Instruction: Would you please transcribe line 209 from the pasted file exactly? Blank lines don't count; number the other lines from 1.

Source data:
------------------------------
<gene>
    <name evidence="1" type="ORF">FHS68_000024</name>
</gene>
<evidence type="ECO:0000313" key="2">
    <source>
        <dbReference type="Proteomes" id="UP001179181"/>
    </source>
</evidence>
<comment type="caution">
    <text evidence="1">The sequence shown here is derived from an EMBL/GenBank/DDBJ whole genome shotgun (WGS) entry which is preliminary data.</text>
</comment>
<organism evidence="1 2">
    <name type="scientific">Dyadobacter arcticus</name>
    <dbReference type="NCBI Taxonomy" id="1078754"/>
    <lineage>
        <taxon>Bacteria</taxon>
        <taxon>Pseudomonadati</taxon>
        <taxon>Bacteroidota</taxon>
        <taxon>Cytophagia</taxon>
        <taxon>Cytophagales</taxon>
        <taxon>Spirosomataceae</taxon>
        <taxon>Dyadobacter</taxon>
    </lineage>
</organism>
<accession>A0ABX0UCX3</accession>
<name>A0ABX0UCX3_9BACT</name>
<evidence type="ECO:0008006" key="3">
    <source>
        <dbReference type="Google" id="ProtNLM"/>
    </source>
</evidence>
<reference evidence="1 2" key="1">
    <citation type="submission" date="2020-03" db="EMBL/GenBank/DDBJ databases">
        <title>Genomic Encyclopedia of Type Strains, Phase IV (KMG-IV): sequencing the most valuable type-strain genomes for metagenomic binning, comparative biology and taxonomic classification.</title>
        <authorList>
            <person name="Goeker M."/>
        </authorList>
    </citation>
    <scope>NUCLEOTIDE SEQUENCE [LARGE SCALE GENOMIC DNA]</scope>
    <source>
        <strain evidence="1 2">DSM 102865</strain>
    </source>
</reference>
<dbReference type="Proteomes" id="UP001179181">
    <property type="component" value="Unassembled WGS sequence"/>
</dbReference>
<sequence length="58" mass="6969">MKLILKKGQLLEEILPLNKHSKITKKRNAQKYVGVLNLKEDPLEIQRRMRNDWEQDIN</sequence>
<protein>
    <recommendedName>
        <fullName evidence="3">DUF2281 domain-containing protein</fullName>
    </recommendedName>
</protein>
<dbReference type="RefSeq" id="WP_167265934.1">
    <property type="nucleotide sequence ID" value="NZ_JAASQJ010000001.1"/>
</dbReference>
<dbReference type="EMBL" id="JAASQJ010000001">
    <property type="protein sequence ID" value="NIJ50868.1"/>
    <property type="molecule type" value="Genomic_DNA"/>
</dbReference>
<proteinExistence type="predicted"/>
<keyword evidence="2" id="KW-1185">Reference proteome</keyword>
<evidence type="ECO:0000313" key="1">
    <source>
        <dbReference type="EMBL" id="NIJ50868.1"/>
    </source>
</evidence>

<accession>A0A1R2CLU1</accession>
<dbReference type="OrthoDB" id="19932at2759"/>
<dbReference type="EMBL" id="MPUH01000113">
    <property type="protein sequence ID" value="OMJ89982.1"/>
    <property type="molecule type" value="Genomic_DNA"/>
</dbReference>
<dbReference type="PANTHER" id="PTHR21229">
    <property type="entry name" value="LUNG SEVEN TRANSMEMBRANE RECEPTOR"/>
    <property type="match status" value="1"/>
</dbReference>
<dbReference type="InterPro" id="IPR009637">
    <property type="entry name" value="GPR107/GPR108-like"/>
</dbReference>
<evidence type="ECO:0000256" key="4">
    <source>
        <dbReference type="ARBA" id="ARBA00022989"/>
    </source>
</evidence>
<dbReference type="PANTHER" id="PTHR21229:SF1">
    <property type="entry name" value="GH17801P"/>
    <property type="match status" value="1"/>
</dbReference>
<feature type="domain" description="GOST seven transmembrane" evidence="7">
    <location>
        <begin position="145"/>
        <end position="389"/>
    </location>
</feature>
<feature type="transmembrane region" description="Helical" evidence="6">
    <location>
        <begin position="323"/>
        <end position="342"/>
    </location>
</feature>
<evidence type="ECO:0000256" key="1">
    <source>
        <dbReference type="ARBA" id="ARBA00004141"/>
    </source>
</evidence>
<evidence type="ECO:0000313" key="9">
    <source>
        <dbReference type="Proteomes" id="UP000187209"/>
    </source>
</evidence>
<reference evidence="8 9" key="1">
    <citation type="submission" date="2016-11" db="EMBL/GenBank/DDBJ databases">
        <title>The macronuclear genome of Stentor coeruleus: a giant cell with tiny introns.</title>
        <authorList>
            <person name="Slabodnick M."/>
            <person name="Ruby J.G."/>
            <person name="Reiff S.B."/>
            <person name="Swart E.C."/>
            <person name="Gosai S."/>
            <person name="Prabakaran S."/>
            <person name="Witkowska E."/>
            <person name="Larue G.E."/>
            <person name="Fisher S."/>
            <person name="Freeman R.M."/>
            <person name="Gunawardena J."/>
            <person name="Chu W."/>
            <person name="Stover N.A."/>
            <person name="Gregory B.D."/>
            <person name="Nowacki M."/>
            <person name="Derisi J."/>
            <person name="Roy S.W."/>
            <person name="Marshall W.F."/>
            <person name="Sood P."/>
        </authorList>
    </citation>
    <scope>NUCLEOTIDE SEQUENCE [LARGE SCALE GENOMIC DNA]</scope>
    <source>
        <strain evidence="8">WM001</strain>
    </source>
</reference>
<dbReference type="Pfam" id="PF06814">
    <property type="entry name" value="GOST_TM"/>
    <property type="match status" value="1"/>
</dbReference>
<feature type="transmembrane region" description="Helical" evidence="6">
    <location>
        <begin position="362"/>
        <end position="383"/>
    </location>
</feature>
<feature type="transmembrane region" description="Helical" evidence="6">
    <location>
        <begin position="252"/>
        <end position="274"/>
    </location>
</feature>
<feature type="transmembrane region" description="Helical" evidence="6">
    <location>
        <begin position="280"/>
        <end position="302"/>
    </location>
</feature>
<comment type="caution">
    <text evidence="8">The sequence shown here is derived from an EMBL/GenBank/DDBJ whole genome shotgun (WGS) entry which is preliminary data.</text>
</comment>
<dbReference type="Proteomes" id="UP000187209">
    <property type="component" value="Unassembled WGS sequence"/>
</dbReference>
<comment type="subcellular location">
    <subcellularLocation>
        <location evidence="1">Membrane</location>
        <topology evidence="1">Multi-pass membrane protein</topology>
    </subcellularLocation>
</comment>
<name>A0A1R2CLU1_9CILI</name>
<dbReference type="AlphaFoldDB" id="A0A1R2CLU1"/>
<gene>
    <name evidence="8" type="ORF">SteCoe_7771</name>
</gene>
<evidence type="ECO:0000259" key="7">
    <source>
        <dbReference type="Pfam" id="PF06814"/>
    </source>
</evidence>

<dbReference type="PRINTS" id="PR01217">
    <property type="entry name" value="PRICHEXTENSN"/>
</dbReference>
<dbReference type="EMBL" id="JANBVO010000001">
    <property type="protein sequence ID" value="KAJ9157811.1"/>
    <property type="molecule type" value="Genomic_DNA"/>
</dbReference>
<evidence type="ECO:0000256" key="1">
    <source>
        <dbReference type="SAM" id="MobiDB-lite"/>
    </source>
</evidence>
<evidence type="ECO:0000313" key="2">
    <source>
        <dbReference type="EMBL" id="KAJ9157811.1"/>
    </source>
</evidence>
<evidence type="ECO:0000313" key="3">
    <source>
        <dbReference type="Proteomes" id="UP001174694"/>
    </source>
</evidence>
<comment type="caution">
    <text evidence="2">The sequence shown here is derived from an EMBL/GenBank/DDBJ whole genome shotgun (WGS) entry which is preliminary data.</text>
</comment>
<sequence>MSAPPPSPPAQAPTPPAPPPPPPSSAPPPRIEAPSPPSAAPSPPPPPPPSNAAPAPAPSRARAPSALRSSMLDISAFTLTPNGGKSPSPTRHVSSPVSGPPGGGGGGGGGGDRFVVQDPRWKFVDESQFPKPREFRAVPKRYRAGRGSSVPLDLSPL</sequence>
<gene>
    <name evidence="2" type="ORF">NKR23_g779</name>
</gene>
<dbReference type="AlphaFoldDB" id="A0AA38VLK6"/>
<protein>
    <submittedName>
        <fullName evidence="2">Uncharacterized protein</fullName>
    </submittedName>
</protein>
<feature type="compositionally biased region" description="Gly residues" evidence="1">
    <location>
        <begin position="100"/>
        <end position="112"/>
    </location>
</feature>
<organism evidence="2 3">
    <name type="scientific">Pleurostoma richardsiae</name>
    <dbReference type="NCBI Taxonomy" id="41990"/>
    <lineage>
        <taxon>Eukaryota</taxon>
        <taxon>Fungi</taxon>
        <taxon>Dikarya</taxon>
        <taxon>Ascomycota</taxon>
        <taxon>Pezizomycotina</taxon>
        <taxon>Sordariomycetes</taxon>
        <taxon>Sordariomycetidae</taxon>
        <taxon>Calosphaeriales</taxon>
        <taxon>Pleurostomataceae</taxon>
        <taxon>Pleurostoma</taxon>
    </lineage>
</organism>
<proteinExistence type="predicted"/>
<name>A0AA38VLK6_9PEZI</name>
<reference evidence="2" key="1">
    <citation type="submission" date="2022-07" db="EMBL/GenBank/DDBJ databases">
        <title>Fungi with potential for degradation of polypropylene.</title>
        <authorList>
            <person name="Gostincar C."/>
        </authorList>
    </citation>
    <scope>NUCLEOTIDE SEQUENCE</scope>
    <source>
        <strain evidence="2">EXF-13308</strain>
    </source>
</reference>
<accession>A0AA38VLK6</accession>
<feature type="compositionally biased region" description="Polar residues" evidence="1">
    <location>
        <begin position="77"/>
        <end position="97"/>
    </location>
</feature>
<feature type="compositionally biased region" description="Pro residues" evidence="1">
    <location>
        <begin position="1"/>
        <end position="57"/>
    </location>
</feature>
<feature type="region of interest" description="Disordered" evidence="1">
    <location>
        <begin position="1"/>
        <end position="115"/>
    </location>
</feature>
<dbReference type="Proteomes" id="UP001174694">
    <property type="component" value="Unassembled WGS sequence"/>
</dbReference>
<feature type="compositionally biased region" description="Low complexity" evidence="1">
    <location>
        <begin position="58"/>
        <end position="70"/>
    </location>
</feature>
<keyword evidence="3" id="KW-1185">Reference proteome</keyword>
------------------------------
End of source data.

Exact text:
</comment>